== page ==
The thing that bothers me most is that I haven't even been able to get an actual interview. I really want to follow up and ask the hiring managers what they're looking for in a potential employee.
I've got a degree.
Granted, it's not a bachelor's or higher but I worked hard for that thing just fighting to get the classes I needed! (Working to get that seemingly meaningless paper made me cry more than the cancellation of Girlmore Girls!)
I've got more than three years of experience in customer service and commissioned sales.
I built a customer base that loved me and still ask about me. I didn't steal sales from other employees OR money from the company. That should show company loyalty, too! (I never had my business card burning ceremony like I wanted!)
I exceeded my sales goals.
No, I can't give you numbers. I'm pretty sure that's confidential. I also can't give examples like "raised revenue by 10% while motivating my coworkers to do the same" It was part-time retail. (If you think that point needs further explanation, you haven't worked part-time retail and wouldn't understand anyway, sorry!) We ran on a gain over the previous year in our department. Did I have something to do with that? I'd like to think so but again, our numbers were confidential.
I can get along with anyone.
The person that I liked the least in the department (because I thought she was stealing sales and therefore part of my paycheck) was the person that gave me one of the references that got me my seasonal job. That is pretty impressive, right?
I've got extra Certificates from the Small Business Administration.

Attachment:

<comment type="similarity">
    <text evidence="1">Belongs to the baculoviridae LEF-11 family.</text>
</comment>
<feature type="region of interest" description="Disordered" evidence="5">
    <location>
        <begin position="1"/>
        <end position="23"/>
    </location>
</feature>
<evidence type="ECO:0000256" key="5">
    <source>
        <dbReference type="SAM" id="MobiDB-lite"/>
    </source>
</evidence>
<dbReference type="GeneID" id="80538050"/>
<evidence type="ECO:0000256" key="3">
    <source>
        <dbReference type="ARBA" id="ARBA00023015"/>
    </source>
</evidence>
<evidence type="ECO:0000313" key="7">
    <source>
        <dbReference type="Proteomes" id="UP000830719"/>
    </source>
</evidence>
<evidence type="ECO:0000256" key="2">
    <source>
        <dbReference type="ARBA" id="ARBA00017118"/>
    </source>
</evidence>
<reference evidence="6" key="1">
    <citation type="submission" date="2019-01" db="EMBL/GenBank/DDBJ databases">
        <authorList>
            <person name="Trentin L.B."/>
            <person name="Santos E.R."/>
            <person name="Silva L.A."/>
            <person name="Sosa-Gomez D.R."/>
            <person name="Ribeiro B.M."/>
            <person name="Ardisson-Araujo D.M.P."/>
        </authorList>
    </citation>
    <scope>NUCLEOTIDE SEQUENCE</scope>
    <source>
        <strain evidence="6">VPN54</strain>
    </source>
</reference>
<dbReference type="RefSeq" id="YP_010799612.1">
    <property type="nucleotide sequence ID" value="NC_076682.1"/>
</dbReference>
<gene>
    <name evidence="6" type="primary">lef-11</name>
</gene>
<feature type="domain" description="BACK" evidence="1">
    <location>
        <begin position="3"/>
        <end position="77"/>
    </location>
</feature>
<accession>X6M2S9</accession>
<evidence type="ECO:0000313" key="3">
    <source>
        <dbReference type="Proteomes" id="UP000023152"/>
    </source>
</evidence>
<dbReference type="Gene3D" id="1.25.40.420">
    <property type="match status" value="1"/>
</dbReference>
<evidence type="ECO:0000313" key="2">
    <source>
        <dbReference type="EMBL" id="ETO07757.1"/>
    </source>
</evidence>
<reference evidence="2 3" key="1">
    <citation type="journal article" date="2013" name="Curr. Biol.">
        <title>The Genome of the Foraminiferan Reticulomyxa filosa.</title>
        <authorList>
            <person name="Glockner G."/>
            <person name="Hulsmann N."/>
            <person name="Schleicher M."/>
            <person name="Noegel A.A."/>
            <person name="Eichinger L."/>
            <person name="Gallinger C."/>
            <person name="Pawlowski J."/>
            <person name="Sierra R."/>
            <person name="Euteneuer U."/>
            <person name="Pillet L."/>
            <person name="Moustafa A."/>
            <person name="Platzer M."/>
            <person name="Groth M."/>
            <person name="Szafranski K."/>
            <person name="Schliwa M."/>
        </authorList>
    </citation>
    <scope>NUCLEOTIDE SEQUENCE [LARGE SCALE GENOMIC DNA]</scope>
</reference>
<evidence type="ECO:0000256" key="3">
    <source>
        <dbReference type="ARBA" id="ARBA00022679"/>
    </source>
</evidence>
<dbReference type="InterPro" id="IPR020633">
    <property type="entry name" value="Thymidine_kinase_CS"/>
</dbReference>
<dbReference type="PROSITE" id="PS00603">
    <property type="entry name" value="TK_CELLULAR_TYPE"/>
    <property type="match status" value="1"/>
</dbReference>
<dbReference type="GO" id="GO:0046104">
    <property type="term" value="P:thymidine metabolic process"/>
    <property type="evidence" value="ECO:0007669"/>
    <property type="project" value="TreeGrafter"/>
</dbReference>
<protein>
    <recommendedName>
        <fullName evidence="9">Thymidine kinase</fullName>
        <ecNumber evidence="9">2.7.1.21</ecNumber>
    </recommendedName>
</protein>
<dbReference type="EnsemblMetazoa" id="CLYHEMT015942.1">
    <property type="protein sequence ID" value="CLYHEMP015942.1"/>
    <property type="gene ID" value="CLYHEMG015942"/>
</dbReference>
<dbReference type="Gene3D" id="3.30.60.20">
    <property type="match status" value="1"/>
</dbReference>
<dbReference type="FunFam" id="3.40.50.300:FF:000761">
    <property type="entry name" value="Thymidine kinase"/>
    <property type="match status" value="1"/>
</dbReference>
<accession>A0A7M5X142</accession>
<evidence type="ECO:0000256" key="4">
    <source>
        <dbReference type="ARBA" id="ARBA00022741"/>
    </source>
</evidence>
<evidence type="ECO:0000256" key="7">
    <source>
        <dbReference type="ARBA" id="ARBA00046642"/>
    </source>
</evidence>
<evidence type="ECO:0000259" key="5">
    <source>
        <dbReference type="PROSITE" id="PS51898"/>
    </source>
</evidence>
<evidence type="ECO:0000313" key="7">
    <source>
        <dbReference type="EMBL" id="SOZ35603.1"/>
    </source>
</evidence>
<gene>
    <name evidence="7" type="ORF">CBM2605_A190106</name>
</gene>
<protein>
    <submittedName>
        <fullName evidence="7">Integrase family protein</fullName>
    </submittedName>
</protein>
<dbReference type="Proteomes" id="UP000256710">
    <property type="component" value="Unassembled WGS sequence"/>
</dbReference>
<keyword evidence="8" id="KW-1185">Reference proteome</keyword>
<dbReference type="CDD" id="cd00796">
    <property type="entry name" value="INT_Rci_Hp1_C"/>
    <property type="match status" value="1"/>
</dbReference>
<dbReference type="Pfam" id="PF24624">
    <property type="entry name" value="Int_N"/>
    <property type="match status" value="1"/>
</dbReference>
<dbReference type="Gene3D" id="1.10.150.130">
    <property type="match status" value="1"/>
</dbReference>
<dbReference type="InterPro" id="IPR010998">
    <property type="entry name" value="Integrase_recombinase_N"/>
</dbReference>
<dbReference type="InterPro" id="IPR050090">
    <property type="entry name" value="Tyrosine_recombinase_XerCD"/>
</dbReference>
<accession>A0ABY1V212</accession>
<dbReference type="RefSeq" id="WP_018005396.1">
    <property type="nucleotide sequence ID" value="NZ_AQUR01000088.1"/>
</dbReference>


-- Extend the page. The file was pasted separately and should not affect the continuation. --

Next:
You can't tell me the knowledge that I've gained from courses such as Crime Prevention: A Guide for Small Businesses, Introduction to Accounting, or Technology 101: A Small Business Guide isn't beneficial!
I go out of my way to help people.
Okay, so I don't have "pays for gas for random strangers instead of supporting their potential habit" or "loans cell phone to people unsuccessfully trying to use a payphone" on my resume. Do you?
I know how to add and subtract.
This is useful when working with cash and I'm always surprised by how much of a dying art it seems to be. I can also use "your" and "you're" properly without being a complete snob about it (most of the time).
I can spell and choose to do so correctly.
In one of my college classes, we heard about one of the marketing professionals for said college who intentionally misspelled words to see if people were paying attention based on the feedback from the errors. I don't see how that could be an accurate depiction (or look very professional when trying to promote a college.)
I know how to be (and look) professional.
...and that you're not legally allowed to ask about potential plans to have babies during an interview. (Plus, my hair isn't blue!)
WHAT DO THEY WANT?!
So, I'm doing the best thing I can think of short of actually calling these companies one by one and asking them directly: reading articles on how to improve your resume.
Unfortunately, the first thing I came across has me a little apprehensive.
10 Resume Red Flags:
1.) It's Covered in Glitter - Literally
What?!I can't use glitter on my resume to give it that extra sparkle and shine? That's like telling me adding smiley faces would be frowned upon... What kind of company wouldn't want their employees to be smiley and happy?!
I guess that means camping out in front of a potential job with this sign and refusing to leave until I'm hired would be a bad idea, too?
*sigh* Maybe I'm not cut out for the business world after all...
P.S. If my ramblings related to unemployment didn't entertain you, maybe this will!
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